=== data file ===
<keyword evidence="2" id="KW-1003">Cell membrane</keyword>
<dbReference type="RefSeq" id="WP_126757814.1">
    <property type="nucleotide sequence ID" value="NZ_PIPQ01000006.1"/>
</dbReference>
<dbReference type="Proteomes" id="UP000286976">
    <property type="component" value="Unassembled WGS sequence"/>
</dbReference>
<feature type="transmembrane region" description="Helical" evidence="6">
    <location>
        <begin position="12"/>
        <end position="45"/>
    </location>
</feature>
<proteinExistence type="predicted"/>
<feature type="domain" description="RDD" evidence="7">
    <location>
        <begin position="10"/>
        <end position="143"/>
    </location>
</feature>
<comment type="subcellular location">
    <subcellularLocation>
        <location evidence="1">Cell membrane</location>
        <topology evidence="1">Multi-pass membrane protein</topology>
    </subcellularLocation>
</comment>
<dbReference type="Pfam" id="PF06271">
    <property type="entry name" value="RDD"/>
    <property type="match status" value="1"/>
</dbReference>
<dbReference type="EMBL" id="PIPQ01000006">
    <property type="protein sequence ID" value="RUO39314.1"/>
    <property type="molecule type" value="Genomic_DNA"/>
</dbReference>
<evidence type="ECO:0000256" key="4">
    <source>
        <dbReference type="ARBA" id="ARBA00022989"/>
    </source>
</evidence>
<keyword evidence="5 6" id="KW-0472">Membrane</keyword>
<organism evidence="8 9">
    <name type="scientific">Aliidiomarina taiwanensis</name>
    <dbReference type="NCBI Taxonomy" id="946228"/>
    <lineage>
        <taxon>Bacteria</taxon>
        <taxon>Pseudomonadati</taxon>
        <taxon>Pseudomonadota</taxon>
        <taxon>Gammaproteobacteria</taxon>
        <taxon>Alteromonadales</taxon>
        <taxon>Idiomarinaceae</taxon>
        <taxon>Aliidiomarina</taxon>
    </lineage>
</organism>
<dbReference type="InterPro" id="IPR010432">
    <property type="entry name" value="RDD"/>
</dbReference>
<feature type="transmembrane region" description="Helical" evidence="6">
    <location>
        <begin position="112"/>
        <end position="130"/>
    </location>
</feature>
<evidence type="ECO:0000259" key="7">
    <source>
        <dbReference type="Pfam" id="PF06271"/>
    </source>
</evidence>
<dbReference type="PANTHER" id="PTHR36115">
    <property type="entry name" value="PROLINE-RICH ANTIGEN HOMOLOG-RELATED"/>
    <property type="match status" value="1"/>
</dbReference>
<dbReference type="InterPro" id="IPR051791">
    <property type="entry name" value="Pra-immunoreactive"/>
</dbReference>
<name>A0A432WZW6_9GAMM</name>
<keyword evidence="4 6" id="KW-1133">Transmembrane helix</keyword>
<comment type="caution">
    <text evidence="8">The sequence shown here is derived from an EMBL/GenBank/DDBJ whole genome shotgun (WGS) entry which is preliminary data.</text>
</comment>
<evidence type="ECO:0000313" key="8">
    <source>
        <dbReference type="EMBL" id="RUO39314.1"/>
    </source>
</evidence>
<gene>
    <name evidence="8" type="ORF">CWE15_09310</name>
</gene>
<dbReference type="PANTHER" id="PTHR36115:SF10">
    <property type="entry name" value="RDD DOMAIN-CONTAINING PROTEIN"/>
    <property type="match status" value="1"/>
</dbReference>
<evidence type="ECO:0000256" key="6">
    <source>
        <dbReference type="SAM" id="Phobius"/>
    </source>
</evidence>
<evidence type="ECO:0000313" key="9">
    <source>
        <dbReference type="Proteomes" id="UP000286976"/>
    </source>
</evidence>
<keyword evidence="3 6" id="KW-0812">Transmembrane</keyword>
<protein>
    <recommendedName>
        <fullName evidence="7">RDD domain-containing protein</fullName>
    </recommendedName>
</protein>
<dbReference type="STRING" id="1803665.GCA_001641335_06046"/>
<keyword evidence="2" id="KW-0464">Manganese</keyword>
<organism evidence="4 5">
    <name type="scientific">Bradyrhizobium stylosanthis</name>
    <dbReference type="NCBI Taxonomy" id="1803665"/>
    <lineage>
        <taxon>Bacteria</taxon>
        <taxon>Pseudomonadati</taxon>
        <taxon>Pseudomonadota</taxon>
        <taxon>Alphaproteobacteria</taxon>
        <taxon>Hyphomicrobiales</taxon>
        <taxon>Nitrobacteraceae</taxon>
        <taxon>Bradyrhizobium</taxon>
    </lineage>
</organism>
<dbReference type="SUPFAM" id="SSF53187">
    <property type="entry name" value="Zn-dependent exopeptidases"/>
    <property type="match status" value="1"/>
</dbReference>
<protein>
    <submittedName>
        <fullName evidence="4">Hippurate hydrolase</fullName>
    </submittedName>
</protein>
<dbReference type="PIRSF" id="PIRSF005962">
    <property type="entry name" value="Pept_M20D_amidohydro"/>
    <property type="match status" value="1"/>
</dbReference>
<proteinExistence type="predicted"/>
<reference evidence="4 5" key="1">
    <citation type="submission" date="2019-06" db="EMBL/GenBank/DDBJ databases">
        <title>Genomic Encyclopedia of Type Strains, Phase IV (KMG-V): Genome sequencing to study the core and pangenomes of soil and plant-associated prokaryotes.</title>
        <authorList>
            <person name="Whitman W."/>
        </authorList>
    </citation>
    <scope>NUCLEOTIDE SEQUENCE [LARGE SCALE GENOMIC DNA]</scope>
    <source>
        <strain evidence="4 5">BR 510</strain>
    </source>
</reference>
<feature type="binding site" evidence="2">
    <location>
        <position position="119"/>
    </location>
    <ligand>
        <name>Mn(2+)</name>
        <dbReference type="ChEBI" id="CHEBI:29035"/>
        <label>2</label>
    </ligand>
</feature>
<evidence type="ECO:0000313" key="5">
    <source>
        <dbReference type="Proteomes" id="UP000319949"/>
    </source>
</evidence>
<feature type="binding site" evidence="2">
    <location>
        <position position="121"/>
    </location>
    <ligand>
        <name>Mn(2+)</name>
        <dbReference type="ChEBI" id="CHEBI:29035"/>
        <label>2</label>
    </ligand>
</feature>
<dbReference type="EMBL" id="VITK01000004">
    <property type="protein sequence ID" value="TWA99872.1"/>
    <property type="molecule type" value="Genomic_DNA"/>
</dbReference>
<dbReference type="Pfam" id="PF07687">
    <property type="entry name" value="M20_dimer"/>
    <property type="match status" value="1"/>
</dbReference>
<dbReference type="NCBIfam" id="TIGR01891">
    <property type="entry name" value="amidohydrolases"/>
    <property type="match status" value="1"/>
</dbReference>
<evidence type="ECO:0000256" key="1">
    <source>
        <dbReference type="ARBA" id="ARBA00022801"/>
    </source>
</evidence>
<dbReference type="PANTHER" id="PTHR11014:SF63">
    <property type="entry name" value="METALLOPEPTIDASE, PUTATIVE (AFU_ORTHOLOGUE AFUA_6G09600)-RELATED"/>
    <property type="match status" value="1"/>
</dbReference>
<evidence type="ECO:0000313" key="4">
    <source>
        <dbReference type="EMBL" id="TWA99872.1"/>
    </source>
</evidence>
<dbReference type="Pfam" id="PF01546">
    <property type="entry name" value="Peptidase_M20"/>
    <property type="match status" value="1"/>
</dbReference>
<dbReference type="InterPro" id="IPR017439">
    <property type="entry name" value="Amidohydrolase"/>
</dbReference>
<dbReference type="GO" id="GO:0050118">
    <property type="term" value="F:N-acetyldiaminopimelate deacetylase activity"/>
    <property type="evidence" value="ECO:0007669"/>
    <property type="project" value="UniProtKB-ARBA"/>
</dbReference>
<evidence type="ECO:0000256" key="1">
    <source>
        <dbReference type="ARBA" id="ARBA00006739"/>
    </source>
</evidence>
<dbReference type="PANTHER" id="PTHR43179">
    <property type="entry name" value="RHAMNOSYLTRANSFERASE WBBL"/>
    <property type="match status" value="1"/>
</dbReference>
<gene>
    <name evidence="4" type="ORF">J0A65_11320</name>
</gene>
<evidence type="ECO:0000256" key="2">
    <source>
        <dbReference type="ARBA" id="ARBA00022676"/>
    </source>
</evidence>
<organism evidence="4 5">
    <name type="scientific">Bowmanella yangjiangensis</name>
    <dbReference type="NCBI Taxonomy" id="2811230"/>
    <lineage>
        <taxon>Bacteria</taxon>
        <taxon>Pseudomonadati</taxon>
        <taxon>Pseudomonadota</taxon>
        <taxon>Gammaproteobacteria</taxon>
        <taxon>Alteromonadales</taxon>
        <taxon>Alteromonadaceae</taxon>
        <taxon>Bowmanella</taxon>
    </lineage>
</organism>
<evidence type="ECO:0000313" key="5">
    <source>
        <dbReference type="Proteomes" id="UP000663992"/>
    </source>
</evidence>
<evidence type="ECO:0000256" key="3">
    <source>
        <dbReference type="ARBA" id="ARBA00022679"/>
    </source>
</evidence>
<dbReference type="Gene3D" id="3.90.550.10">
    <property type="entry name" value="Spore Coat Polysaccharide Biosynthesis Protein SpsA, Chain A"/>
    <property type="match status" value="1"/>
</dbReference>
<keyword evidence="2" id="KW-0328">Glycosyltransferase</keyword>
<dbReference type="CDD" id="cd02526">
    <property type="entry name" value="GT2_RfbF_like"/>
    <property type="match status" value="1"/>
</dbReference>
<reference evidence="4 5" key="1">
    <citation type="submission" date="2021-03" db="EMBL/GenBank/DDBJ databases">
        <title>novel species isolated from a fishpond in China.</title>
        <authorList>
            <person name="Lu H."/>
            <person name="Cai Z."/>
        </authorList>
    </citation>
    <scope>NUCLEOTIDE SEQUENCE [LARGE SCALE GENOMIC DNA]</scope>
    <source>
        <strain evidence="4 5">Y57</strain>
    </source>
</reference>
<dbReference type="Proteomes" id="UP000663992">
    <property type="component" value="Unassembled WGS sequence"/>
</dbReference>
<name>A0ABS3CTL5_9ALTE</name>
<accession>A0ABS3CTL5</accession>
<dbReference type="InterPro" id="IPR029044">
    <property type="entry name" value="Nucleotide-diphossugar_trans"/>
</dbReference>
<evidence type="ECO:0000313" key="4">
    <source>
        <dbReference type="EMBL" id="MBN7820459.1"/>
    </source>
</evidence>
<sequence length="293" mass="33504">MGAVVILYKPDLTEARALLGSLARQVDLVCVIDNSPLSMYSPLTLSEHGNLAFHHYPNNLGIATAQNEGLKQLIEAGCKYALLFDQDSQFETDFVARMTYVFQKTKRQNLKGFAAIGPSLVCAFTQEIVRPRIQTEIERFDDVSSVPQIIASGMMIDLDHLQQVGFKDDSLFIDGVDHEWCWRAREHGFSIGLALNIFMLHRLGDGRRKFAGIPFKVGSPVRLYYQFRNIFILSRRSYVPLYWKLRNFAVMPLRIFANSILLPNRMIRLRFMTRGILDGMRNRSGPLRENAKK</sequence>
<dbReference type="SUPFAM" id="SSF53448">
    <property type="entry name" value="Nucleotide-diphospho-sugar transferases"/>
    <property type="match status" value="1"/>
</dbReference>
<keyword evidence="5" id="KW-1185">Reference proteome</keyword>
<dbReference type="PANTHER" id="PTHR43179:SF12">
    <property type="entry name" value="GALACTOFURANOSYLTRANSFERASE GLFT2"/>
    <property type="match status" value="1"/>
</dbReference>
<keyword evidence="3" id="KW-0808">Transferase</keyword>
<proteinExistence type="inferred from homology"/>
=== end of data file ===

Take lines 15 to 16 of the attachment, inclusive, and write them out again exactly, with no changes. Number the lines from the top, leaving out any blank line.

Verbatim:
<feature type="domain" description="RDD" evidence="7">
    <location>